Rachel Lyn Rumson, a Social Permaculture Designer, has been hired by the Wayfinder Schools to help design an educational permaculture program at the New Gloucester property.  Incorporated into her vision for the

campus is a learning laboratory where students can participate in the establishment of low impact agricultural plots of land alongside permaculture pieces of land.  Students will be encouraged to make comparisons and enter discussions about the benefits of the various approaches to farming and gardening.  Topics that will be included in the permaculture curriculum include food production, food storage, food preservation, and issues of social justice in relation to access to food.  The potential for students to earn credits in various academic disciplines and in areas such as physical education is a possibility with the permaculture curriculum that Rachel Lyn will be helping to design.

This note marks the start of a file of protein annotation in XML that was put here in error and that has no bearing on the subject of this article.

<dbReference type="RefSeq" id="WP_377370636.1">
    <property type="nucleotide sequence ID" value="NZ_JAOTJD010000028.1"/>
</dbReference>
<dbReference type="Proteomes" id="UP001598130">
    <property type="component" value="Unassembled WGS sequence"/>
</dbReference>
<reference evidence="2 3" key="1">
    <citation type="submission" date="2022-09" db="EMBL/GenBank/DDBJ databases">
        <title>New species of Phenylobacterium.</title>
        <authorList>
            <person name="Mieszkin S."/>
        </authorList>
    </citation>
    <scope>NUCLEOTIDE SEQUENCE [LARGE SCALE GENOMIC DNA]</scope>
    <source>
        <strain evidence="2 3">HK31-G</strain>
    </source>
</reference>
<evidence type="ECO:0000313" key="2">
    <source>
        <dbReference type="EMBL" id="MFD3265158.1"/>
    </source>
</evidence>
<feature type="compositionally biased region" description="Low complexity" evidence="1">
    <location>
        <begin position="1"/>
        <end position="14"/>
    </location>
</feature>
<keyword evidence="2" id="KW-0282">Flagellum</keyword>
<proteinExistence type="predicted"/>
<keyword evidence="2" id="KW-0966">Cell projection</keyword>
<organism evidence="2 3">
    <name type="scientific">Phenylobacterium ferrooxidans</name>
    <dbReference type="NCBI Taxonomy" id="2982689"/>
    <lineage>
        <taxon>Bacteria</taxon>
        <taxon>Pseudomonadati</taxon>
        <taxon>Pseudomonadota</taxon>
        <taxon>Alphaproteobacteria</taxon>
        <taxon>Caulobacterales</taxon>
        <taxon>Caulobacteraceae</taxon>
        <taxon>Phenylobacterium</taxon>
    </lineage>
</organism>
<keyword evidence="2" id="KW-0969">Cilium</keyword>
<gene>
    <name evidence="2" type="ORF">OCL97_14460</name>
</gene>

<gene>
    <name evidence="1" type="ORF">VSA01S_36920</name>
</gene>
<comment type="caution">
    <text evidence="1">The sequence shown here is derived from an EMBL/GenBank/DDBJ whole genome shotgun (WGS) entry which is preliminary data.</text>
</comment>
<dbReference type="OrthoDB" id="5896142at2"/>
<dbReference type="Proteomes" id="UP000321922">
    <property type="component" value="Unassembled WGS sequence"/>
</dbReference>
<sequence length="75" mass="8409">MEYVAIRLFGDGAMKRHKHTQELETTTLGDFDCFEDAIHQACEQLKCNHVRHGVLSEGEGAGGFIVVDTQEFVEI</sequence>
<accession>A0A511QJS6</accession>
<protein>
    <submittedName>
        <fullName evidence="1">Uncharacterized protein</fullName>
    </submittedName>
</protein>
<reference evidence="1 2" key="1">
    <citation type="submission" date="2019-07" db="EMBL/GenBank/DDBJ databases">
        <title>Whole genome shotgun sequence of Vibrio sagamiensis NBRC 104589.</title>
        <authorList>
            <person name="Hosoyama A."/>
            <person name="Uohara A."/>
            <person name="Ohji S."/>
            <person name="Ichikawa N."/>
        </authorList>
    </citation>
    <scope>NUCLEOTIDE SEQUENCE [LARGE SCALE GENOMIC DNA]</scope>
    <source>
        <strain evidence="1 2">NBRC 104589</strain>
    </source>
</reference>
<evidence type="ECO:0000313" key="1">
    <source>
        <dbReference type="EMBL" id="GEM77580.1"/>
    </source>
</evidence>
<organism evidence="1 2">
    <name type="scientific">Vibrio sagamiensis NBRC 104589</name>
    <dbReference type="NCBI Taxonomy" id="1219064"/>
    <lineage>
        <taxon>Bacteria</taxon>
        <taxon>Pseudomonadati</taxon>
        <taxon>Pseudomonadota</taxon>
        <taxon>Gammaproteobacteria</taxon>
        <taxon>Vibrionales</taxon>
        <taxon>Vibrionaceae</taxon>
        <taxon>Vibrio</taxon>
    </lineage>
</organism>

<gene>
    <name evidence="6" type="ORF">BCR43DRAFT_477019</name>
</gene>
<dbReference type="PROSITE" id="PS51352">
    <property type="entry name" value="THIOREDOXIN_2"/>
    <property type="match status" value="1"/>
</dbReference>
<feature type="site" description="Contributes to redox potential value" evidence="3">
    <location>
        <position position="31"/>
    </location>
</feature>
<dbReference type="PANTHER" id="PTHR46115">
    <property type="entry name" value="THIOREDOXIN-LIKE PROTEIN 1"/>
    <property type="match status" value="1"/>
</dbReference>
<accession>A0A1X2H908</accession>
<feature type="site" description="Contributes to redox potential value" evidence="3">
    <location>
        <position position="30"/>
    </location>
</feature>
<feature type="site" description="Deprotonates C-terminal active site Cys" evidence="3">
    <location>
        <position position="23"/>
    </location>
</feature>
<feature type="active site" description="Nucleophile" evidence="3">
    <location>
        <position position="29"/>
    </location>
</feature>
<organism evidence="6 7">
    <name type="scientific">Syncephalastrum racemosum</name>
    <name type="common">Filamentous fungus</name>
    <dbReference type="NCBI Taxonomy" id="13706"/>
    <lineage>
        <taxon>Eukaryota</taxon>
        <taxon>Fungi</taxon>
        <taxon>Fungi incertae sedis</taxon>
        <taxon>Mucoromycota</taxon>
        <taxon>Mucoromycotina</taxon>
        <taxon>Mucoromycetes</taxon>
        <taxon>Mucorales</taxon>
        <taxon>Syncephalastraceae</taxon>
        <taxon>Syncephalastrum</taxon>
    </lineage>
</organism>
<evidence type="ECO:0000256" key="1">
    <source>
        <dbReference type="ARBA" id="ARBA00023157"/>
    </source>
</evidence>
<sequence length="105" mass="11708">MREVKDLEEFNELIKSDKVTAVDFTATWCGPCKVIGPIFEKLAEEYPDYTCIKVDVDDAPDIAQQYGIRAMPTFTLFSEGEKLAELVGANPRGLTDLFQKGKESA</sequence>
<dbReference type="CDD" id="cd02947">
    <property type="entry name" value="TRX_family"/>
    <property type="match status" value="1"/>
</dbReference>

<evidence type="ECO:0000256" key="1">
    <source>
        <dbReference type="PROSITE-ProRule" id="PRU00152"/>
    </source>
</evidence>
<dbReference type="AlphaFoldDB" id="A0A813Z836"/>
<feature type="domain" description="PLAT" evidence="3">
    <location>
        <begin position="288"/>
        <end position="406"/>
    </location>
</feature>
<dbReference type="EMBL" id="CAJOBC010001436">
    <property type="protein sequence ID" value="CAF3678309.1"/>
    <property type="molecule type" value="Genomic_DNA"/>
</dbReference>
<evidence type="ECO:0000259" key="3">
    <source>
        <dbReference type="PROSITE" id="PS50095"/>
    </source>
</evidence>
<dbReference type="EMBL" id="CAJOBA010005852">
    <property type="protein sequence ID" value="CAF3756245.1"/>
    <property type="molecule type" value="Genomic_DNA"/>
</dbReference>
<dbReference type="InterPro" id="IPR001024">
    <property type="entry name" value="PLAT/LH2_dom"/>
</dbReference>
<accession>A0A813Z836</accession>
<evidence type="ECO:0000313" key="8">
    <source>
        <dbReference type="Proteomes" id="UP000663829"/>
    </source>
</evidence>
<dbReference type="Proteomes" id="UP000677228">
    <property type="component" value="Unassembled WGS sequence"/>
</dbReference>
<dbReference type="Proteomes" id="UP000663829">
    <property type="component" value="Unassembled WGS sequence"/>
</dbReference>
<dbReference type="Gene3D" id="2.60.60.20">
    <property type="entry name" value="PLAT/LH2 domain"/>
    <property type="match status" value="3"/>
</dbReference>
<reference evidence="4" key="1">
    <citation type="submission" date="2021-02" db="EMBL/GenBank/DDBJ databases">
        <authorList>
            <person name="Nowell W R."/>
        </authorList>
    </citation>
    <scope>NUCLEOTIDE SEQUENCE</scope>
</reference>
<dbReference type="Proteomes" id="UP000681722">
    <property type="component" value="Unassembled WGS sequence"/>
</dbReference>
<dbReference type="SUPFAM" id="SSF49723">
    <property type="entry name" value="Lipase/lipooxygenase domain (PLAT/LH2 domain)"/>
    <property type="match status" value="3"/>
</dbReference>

A  Green Project Initiatives has been set in place at the Wayfinder School in Camden.  In 2010, the students worked with the Newforest Institute out of Brooks, Maine.  They focused on such aspects as gardening, collecting rain water, composting, and recycling.  Students were challenged to come up with ways that they could contribute towards making their school more energy efficient.  Some of the environmental topics that they explored including soil testing and water consumption.  Community service was incorporated in the curriculum by their assistance with preparing garden beds for seniors, serving a locally-grown lunch to school children, and conducting trail maintenance at the Tanglewood 4-H camp.